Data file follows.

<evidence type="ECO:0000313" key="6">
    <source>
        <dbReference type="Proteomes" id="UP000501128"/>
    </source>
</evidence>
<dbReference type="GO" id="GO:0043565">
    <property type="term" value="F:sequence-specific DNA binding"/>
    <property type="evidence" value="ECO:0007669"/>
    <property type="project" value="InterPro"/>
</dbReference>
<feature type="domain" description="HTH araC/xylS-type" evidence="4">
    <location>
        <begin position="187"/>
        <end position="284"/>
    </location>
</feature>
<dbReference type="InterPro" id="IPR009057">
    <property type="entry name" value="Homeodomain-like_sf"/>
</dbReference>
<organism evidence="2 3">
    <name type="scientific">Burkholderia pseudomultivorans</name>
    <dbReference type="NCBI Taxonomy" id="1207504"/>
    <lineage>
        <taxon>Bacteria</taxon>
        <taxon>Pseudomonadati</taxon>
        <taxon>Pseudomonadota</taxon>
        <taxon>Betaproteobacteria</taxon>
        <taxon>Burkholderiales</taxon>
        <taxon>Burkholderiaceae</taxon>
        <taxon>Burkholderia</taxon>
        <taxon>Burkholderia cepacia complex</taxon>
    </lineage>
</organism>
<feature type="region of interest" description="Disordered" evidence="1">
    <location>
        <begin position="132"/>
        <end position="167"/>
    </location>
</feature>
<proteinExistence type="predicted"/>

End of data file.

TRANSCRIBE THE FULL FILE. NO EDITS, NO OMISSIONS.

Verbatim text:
<evidence type="ECO:0000313" key="6">
    <source>
        <dbReference type="Proteomes" id="UP000501128"/>
    </source>
</evidence>
<dbReference type="GO" id="GO:0043565">
    <property type="term" value="F:sequence-specific DNA binding"/>
    <property type="evidence" value="ECO:0007669"/>
    <property type="project" value="InterPro"/>
</dbReference>
<feature type="domain" description="HTH araC/xylS-type" evidence="4">
    <location>
        <begin position="187"/>
        <end position="284"/>
    </location>
</feature>
<dbReference type="InterPro" id="IPR009057">
    <property type="entry name" value="Homeodomain-like_sf"/>
</dbReference>
<organism evidence="2 3">
    <name type="scientific">Burkholderia pseudomultivorans</name>
    <dbReference type="NCBI Taxonomy" id="1207504"/>
    <lineage>
        <taxon>Bacteria</taxon>
        <taxon>Pseudomonadati</taxon>
        <taxon>Pseudomonadota</taxon>
        <taxon>Betaproteobacteria</taxon>
        <taxon>Burkholderiales</taxon>
        <taxon>Burkholderiaceae</taxon>
        <taxon>Burkholderia</taxon>
        <taxon>Burkholderia cepacia complex</taxon>
    </lineage>
</organism>
<feature type="region of interest" description="Disordered" evidence="1">
    <location>
        <begin position="132"/>
        <end position="167"/>
    </location>
</feature>
<proteinExistence type="predicted"/>